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31 May 2014


I have been designing kitchens for over 30 years and like most of my peers, associates and contemporaries, I have followed religiously the holy tenets of our faith…the un-questioned “work-triangle”, that was until I met a holy-man from a far away land called Michigan, on a pilgrimage to share his vision of how things should work and a set of principles to live by.

It is truly hard to believe that we are still design kitchens based on an idea born out of the “rational” movement of the 1900’s. The work-tri-angle was created to maximize the efficiency and eliminate unneeded steps and movements in the preparation and cooking of the daily meals, thus allowing the woman of the house to free up her valuable time for more important tasks like cleaning, laundry and childcare.

This once private domain of the feminine world has now given way to a new social order and reflects the world that we live in. Today we find a more “democratized” environment, where everyone is welcomed in the kitchen, a place where family, friends, and guests are invited, if not encouraged, to participate in the ritual of preparation.

And with this increased activity and additional bodies, all in a high-traffic ballet of fire, boiling water and sharp pointy things, we find that the assembly-line kitchen of the past century, with its uniform horizon of sink, dishwasher, cook-top, oven and refrigerator, forever locked in its limited one-person “work-triangle”, must make way to a new way of thinking.

The pilgrim I speak of is industry thought-leader, designer and manufacturer, Pete Walker. His evolutionary or maybe more correct, revolutionary concept is called the “Proximity Principles©”. According to Pete’s first principle, “A kitchen should be arranged around a series of task based work centers in relative proximity to each other and in proper sequence relative to tasks as they actually occur in the art of cookery”.

According to Pete, the Principles dictate the adaptation of the site conditions to various task-appropriate layouts and the results of their use are uniformly functional. As is true of any situation, site and structural issues and the constraints of budget,  will impact the final result. In other words, no matter the size, shape or budget of the kitchen, the Principles always improve the use of whatever space is available.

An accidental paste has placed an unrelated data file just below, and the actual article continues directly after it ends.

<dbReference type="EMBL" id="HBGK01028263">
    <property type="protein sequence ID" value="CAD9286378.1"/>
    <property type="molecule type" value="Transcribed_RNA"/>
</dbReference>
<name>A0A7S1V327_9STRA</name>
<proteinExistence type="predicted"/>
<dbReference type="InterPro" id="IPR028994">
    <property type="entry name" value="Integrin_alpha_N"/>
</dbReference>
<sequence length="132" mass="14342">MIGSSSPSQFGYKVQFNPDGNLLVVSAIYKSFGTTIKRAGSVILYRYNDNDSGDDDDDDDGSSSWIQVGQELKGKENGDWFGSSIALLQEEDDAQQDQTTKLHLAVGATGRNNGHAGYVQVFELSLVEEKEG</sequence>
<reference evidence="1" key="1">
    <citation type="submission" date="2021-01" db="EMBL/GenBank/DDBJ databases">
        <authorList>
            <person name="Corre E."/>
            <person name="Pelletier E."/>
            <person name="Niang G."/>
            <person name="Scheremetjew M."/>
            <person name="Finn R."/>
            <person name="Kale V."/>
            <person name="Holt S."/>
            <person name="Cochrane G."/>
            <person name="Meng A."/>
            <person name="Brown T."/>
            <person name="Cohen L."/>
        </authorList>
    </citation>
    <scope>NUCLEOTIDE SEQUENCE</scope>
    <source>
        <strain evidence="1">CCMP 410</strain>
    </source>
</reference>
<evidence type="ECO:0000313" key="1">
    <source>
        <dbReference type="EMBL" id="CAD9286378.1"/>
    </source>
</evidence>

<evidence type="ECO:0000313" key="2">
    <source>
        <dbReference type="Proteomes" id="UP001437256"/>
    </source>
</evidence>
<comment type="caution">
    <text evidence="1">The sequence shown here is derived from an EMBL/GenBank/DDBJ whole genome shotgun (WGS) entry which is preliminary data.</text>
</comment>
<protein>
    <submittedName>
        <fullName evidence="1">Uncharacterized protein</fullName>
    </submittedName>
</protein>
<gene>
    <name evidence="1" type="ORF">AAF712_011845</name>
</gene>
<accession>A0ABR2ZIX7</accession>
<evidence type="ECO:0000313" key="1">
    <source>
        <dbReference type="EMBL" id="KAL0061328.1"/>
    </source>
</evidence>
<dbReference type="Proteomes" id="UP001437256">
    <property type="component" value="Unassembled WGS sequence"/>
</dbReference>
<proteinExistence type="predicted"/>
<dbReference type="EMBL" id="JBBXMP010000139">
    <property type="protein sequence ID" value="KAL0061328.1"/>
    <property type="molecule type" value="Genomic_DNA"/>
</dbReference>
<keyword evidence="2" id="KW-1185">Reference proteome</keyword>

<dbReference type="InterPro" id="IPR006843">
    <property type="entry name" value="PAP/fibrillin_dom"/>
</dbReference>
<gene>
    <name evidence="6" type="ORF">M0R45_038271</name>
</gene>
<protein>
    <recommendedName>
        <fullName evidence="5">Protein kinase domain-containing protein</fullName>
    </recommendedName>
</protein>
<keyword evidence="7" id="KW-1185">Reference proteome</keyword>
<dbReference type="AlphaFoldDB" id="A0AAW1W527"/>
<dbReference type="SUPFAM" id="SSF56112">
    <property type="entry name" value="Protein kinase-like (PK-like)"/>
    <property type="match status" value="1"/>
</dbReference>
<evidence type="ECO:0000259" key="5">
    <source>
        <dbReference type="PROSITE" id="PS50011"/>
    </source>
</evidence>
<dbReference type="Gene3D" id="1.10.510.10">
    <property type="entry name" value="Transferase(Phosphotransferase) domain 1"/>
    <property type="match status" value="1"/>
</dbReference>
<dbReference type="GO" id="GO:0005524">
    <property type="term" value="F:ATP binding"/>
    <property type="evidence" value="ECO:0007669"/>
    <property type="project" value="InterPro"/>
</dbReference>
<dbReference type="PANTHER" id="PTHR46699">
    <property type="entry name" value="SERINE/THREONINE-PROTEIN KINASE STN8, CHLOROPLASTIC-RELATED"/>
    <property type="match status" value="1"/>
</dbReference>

To further his beliefs, Pete has created a line of eco-centric kitchens that embody his philosophy; the Proximity Kitchen System™ eliminates the vast number of unnecessary options, elements and configurations currently found in both domestic and imported mass-manufactured kitchen product lines. His streamlined collection leaves the designer with an elegant intersection of minimalist product and maximizes achievable function.

A kitchen based on the “Principles” is therefore no longer skewed by geometric happenstance; the obsolete “work triangle”, but, based on a set of irreducible “first principles”. These principles organize a clear set of design techniques and protocols which create space that allow an individual to move gracefully through a kitchen where everything comes easily to hand as it is needed or as Pete would say, “Life within reach”.

Like any movement or belief out of the norm, Pete and his “Principles” have its share of nah-sayers and distracters, but there seems to be an ever growing legion of architects, interior designers and kitchen specialist, who call themselves “Proxies”, that have embraced this new thought in both mind and heart as well as action in the practice of their trade.

If you would like to know more about Pete and the Principles or would like additional information regarding the Proximity Kitchen System, I would encourage you to visit


  1. I have read some of the posts of the pete regarding the kitchen designs and the placement of the utencilas as well the cabinets. He really did a great job.

  2. What is the difference between Mr. Walker's concept and Blum's Dynamic Space theory about kitchen planning?

  3. It's appropriate time to make some plans for the future and it is time to be happy. I've read this post and if I could I want to suggest you few interesting things or advice. Perhaps you can write next articles referring to this article. I want to read even more things about it!
    small kitchen designs

  4. Therein, the many new variations on common appliances must be a catalyst for change too. Fisher & Paykel Drawer Dishwashers and Quooker or Franke Boiling Water Taps are excellent examples of this.

  5. Absolute amazing designs ... I really impress by your ideas ... I really love it .!! Kitchen Designs

  6. This is beautiful. Appreciate this post. Will try it out.
    Kitchen designs

  7. Love the entire kitchen setup, with the best of equipments and appliances.

  8. I would like to have an island in the center of my kitchen at some point. We run out of counter space with so many hands busy preparing meals and groceries stored everywhere. Modern kitchen design often has no separation between the kitchen and the t.v. room; I'd like to avoid that for the sake of keeping the carpets and couches clean.

    Paul |

  9. The essential kitchen series is pretty good and I call it an ultimate kitchen design series!! why? because it educates you about the fundamental kitchen design principles that can really master you in kitchen designing!!

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